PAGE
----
public void productSearch(HttpServletRequest request, HttpServletResponse response) throws IOException {
    String keyword = StringUtils.stripToEmpty(request.getParameter("q"));
    String text = String.format("Could not find any product matches '%s'", keyword);

    logger.info("productSearch called with '" + StringUtils.stripToEmpty(keyword) + "'");

    response.setContentType(MediaType.APPLICATION_JSON_VALUE);

    /* search the products */
    List<String> matchedProducts = new ArrayList<String>();
    for(String product: products) {
      if(product.contains(keyword)) {
        matchedProducts.add(product);
      }
    }

    /* generate the response */
    StringBuffer jsonBuffer = new StringBuffer();
    if(!matchedProducts.isEmpty()) {
      jsonBuffer.append("{\"status\":\"found\", \"products\": [");

      for(String product: matchedProducts) {
        jsonBuffer.append(product + ",");
      }
      jsonBuffer.append("]}");
    } else {
      jsonBuffer.append("{\"status\":\"not found\", \"text\":\"" + text + "\"}");
    }

    response.getWriter().write(jsonBuffer.toString());
  }
}

Test Case No. 2

  • Given the product list has ‘Very Nice Shoes’ and ‘Cool Shoes’ products
  • When search for products by the q parameter as ‘Cool Shoes’
  • Then the ‘Cool Shoes’ product detail returned with the status as ‘found’

The test for this case is as follow:

@Test
public void testSearchProductByNameCoolShoesFoundOne() throws Exception {
  String keyword = "Cool Shoes";

  this.mockMvc.perform(get("/product/search")
    .param("q", keyword)
    .accept(MediaType.APPLICATION_JSON))
    .andExpect(status().isOk())
    .andExpect(content().contentType(MediaType.APPLICATION_JSON))
    .andExpect(jsonPath("$.status").value("found"))
    .andExpect(jsonPath("$.products[1]").doesNotExist())
    .andExpect(jsonPath("$.products[0].name").value("Cool Shoes"));
}

Since the code change we done previously also cover this test case, no additional code change for it. You might notice that we still use the List object to store all the product details.

In the next post, we will change change this to be a persistence storage instead; with the existing tests, we can re-run them to check if any further changes will cause our application not meet the requirements or not. The full source can be cloned from the part2 branch of the Git repository https://github.com/kkasemos/spring-mvc-tdd

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Posted in Spring MVC Framework, Spring Test Framework, Test Driven Development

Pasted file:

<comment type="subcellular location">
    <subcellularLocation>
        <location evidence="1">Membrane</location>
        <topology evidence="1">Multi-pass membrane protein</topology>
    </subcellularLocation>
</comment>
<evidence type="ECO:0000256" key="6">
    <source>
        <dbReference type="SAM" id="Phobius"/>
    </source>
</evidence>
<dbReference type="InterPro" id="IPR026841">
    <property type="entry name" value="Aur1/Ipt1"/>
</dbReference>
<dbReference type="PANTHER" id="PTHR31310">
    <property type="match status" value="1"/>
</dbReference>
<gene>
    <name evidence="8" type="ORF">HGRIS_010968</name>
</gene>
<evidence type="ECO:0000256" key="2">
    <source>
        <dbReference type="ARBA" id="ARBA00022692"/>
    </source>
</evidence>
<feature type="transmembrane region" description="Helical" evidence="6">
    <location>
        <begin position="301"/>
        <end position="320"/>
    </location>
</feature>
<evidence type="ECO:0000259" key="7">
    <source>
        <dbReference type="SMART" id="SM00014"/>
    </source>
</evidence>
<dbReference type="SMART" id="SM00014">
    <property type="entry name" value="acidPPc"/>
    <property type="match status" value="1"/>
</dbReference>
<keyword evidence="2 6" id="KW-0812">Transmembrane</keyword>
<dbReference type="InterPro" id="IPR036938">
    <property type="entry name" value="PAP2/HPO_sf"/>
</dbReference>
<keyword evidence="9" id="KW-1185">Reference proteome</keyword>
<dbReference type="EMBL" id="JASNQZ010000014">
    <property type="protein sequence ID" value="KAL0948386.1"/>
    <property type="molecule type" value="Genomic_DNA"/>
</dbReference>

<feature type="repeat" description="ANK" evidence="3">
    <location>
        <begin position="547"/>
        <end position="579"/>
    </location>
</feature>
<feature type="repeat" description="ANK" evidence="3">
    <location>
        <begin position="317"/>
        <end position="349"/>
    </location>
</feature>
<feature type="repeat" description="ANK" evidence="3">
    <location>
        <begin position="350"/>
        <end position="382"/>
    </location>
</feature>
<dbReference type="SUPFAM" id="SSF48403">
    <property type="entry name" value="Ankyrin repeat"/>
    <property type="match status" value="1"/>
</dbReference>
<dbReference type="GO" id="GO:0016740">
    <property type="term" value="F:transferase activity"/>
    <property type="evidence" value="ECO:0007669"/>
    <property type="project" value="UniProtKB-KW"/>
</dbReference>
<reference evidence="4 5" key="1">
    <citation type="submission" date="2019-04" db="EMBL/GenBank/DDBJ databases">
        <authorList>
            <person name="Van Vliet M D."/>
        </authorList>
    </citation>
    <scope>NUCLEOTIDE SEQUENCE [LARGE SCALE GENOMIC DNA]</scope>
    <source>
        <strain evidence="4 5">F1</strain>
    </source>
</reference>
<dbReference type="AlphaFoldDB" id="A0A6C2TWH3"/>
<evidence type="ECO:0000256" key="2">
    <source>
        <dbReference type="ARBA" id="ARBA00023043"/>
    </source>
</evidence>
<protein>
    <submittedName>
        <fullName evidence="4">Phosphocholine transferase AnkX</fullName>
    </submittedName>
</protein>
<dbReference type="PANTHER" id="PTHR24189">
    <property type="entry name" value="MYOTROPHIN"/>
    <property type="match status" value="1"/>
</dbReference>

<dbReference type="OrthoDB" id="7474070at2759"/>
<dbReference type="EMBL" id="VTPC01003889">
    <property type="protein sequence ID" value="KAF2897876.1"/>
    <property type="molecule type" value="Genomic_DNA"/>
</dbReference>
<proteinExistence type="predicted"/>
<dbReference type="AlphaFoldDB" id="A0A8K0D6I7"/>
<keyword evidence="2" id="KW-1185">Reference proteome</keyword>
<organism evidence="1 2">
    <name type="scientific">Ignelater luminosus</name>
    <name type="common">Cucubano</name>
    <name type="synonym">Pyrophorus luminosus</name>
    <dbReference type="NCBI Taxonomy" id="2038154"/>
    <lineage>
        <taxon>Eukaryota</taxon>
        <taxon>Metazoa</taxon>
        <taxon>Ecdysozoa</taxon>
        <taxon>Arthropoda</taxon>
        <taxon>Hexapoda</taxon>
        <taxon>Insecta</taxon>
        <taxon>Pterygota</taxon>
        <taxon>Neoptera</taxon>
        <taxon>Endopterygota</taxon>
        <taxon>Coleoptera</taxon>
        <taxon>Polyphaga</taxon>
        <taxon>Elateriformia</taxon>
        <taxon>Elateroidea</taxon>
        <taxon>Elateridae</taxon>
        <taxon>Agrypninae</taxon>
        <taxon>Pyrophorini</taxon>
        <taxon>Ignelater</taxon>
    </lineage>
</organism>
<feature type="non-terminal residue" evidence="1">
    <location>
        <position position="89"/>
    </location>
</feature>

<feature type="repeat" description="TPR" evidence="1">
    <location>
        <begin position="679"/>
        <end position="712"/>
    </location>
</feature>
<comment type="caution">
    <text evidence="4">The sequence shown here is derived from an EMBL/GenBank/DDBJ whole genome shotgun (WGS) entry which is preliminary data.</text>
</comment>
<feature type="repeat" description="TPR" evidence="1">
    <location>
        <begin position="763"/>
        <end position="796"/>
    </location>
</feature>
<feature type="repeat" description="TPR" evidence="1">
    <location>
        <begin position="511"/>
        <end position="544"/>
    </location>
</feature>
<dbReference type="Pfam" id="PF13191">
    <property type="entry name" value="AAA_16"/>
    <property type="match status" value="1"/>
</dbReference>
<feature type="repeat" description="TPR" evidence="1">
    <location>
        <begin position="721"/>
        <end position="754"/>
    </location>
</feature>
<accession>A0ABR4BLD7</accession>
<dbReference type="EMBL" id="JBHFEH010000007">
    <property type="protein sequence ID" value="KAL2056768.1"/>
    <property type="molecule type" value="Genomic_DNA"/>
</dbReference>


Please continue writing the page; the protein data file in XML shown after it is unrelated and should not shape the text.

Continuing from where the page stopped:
3 comments on “Spring MVC Based Application Test Driven Development Part 2 – Product Search Code Re-factoring and New Test Cases
  1. […] the previous post, Spring MVC Based Application Test Driven Development Part 2 – Product Search Code Re-factoring and…, we wrote the tests for the Product Search Requirement No. 1 and re-factored the code. However, […]

  2. Bruno says:

    Hello,

    Thanks for your tutorial. I did the two first sessions but I wonder why we add a green test at the end. Normally shoud we not add only red test ?

    Thanks a lot. I continue :)

    • Hi,

      Thank you for the question.

      Regarding the green test at the end, its purpose is to test if the application returns only one result for a very specific keyword. My assumption while I was writing this test is that the application might not cover this scenario regardless I know it is a green test or not; sometimes it turned out to be a green test and sometimes not.

      In my opinion, we should add tests are worth for our application (cover possible critical paths) regardless they are a green or red test.

      Our code might pass those tests today without having to change anything but we need to take into account that everyone can change the code and the tests might fail if someone changes the code incorrectly in the future.

      Let’s say we change how to compare a keyword against a product detail and there is a bug that cause the application return two product details rather than only one. Without the green test added at the end, the bug will not be caught and might pass all the tests and released to customers. That’s why the green test is worth to add here.

      Regards,
      Krit K.